Since the introduction of the so called ‘Pension Freedoms’ in 2015 pension drawdowns have become the preferred method of accessing pension investments for many people.
A pension drawdown arrangement allows you to access your pension in a more flexible manner than purchasing a set income for the remainder of your life which is what a lifetime pension annuity does. Pension providers have launched flexible drawdown products with lots of different features, benefits and options but however they are marketed they will fall into one of two categories
Where the return from your pension investment is set at the outset and you know exactly how much you will receive over a pre-determined period of time. These products permit you to access your Tax Free Lump Sum which is normally up to 25% of the total pension investment and draw whatever income is required from the remainder or leave it for a set period of time (usually a minimum of 3 years) with the certainty of knowing exactly what the return is by the level of income provided or the guaranteed maturity value if the money is left alone.
These types of arrangements are suitable for people who want the certainty of knowing exactly what their pension investment will return regardless of stock market conditions or life expectancy and suit the more cautious investor.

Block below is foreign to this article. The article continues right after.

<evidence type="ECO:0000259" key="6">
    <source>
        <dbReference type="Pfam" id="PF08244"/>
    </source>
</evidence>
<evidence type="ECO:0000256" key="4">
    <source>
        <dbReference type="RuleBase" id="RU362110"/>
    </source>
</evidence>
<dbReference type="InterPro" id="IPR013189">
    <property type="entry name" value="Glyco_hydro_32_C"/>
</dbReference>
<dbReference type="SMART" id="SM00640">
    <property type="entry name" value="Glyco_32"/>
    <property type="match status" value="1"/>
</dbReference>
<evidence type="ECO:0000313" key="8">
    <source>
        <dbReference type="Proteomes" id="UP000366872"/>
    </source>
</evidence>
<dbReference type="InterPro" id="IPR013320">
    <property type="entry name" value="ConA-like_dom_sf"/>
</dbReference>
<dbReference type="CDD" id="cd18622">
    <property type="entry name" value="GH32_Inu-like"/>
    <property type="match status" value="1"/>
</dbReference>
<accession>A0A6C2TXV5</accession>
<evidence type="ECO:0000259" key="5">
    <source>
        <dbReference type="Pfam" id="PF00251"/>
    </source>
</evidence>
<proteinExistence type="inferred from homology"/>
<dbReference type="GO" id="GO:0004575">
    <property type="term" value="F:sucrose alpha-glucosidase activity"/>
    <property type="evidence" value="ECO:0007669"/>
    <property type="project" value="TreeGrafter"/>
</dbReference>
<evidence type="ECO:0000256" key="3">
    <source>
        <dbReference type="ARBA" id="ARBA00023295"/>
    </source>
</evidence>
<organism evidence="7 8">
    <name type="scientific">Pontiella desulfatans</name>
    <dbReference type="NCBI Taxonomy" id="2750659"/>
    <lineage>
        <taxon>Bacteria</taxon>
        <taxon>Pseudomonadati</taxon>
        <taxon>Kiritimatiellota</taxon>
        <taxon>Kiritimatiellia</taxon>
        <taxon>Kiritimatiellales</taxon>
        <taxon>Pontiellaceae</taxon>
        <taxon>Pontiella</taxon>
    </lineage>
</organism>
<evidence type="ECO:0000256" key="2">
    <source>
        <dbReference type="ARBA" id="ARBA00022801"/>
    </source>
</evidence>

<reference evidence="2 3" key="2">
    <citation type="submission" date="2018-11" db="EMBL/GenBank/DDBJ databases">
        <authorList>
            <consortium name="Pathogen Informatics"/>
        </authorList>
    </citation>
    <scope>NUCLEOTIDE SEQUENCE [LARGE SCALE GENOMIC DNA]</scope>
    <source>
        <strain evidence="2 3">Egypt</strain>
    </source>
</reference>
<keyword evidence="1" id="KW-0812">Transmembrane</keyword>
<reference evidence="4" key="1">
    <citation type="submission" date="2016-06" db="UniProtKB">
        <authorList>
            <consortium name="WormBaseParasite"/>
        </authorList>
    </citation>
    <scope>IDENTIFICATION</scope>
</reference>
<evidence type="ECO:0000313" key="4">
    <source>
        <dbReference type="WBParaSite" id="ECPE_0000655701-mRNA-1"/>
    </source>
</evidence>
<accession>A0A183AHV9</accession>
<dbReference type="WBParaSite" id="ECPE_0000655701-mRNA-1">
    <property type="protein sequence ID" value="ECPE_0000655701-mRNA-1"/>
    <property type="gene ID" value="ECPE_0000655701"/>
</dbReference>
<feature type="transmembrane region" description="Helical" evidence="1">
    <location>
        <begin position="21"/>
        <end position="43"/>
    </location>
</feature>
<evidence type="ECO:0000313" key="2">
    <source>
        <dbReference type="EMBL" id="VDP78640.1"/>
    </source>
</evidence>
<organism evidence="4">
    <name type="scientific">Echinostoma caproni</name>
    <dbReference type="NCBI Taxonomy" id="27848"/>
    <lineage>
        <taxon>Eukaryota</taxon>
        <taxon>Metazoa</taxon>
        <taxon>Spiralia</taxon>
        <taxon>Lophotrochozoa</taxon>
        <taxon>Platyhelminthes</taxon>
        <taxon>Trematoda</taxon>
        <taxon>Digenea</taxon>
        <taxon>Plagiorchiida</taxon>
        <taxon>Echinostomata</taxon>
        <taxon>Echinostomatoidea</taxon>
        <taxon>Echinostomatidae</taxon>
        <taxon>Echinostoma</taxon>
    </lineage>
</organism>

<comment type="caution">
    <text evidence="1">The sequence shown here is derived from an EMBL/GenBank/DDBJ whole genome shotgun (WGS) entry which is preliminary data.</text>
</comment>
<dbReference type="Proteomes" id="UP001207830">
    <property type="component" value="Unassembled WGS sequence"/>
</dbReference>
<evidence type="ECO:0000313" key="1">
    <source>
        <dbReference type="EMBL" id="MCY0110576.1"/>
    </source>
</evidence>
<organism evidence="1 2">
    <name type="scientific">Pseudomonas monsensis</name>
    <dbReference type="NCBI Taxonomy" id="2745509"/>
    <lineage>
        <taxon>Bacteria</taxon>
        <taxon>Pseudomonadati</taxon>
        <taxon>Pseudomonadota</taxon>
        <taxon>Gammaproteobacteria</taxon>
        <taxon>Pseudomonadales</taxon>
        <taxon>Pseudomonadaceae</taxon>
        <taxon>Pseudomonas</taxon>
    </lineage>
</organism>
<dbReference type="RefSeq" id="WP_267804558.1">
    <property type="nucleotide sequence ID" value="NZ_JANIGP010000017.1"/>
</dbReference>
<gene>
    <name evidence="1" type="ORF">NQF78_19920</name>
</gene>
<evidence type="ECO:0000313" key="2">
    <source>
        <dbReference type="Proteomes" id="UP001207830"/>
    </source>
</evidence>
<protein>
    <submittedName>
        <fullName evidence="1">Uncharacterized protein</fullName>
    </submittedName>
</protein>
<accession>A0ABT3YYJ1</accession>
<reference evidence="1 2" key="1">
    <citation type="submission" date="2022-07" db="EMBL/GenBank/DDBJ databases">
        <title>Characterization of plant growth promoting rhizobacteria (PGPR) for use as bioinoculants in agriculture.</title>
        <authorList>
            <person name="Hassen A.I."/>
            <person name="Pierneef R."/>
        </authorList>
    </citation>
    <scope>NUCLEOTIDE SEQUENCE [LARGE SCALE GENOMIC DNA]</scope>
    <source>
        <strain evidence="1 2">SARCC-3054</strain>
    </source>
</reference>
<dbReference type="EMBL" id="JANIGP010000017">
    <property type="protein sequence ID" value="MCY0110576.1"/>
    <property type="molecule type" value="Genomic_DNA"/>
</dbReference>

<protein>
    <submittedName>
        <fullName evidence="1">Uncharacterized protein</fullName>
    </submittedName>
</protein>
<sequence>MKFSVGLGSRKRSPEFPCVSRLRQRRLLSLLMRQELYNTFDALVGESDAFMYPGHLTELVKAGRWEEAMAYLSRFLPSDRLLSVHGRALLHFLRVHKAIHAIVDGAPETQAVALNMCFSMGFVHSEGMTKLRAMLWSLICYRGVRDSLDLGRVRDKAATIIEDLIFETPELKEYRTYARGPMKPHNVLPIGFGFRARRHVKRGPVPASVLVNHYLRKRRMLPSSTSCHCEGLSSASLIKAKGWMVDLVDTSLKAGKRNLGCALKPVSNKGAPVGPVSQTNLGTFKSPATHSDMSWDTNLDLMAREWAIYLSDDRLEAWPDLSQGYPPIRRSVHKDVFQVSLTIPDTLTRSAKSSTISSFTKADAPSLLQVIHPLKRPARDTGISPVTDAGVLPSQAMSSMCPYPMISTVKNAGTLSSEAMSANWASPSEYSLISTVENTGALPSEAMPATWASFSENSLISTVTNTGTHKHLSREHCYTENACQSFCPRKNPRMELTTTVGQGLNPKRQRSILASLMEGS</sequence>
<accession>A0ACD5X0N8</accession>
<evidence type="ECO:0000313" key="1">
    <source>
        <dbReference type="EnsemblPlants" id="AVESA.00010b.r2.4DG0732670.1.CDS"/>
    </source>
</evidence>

Where the return from your investment is not guaranteed and there is a degree of investment risk. These products also permit you to access your Tax Free Lump Sum and either draw income from the remainder or leave it for a period of time but with no certainty as to what return will be achieved.
These types of arrangements are suitable for people who prefer to apply a degree of risk to their investment. Because of the inherently complex nature of risk and reward and the danger that pension money can be lost we recommend that Independent Financial Advice be taken by anyone wishing to invest in a Non-Guaranteed Drawdown arrangement.
There are certain rules which apply to whichever method of pension drawdown is selected, the basic one’s are:
- Normally up to 25% of the initial investment can be taken as a tax free lump sum.
- Income drawn after any tax free lump sum has been paid is treated as ‘Earned Income’ and subject to income tax and paid under normal PAYE rules with tax deducted at source. This applies whenever the money is taken.
- Any death benefit is paid free of tax if the plan owner dies before age 75.
- Any death benefit is subject to tax (currently 55%) if the plan owner dies after age 75.
- When taxable income is drawn after any tax free lump sum has been paid the amount that the plan owner is allowed to invest into a new pension investment reduces to £4,000 per annum.